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Efficiency and Effectiveness: Making Smart Investments to Save More Lives

The U.S. President’s Emergency Plan for AIDS Relief (PEPFAR) is supporting partner countries to promote efficiency and effectiveness in their national HIV programming. This includes supporting countries to make smart investments by identifying strategies that have the greatest impact and save the most lives. It also includes supporting partner countries to use evidence to make critical decisions that affect health services.

PEPFAR works with partner countries to find solutions that support national health priorities. Countries examine the performance of current and planned programs, looking at program cost, efficiencies, effective interventions, and local context. PEPFAR strengthens country-led programs by providing tools and information to decision-makers, creating action plans to achieve desired outcomes, and building local capacity. With trained staff working with tools that can be updated and adjusted, national health programs can more closely monitor program efficiency and effectiveness.

For example, in Kenya, the Government of Kenya wanted to promote efficiency and better allocate resources based on impact. With PEPFAR support through USAID’s Health Policy Project, a technical working group was formed to analyze the efficiency and effectiveness of HIV programs, and assess potential gains across the Kenyan HIV/AIDS response. The working group included representatives from the National AIDS Control Council and National HIV/AIDS and STD Control Program of Kenya, and other agencies.

The group conducted an analysis of prevention of mother-to-child HIV transmission (PMTCT) programs that examined the cost implications and effectiveness of various PMTCT regimens. This cost-effectiveness analysis helped to identify the most efficient strategies for averting HIV infections. The analysis found that one available option would not increase the number of infections averted, while other options would prevent more infections but would require additional resources.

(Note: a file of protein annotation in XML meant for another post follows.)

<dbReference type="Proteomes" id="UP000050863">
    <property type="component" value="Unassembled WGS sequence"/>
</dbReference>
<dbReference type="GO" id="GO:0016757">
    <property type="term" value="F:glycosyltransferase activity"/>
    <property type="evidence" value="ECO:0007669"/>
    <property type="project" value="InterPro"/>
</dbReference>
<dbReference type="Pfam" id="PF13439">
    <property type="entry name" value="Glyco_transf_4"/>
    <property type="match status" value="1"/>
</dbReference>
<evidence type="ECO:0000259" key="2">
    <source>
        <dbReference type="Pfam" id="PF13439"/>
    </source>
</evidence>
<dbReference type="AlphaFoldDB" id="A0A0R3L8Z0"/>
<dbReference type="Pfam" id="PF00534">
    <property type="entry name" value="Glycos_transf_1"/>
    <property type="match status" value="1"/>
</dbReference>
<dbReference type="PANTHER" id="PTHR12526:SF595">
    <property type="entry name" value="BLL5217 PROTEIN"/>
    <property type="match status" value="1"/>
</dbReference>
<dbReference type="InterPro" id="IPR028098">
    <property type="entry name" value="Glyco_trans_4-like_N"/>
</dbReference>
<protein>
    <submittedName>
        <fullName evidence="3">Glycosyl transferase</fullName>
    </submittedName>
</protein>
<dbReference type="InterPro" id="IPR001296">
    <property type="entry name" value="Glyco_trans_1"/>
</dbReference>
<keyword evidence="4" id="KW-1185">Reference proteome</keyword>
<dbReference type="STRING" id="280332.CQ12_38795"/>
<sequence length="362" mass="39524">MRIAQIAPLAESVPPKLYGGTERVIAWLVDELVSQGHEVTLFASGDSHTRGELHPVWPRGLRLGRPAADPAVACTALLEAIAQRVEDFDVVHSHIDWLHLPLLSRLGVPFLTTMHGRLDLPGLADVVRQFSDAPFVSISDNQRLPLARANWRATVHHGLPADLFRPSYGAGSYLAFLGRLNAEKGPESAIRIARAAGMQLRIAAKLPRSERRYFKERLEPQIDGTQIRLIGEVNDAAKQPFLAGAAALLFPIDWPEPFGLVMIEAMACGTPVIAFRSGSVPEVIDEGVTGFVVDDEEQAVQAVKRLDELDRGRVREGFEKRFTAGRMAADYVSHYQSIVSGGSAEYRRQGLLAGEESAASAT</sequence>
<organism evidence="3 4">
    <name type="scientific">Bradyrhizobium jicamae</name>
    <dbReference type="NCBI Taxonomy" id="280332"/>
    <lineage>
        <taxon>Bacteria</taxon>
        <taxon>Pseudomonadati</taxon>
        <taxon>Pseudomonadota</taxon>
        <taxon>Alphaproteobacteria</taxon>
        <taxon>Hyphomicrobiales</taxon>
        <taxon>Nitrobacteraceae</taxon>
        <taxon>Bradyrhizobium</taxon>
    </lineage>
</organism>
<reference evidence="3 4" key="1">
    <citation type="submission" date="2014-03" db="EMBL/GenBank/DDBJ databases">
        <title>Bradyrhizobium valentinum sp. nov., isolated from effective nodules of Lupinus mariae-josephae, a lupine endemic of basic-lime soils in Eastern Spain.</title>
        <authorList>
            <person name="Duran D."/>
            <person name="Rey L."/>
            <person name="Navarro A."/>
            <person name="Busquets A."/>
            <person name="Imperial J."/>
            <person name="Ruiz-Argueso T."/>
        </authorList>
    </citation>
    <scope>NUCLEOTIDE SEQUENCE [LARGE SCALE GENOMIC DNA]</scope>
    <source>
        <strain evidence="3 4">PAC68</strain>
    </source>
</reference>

With the data in hand on costs and impact, the Government of Kenya was able make a fully-informed decision on their prevention program. They opted to implement Option B+, a simplified test and treat approach to PMTCT for HIV-positive pregnant women. Option B+ not only helps prevent mother-to-child transmission, but it also can help avert adult infections due to the use of antiretroviral treatment, which is proven to reduce the spread of HIV. The data for Kenya showed that Option B+ could avert 3,600 to 5,800 additional infant infections, and 8,300 to 10,600 additional adult infections compared to the Government’s existing PMTCT approach – ultimately saving more lives.

A similar analysis is being conducted to inform the Government of Kenya’s rollout of pre-exposure prophylaxis to key populations and serodiscordant couples. More broadly, this approach to examining the efficiency and effectiveness of health programs is now being used in Kenya’s malaria program, and will subsequently be replicated in other health programs. In 2013, analyses of efficiency and effectiveness are also being implemented in other African countries, including Mozambique.

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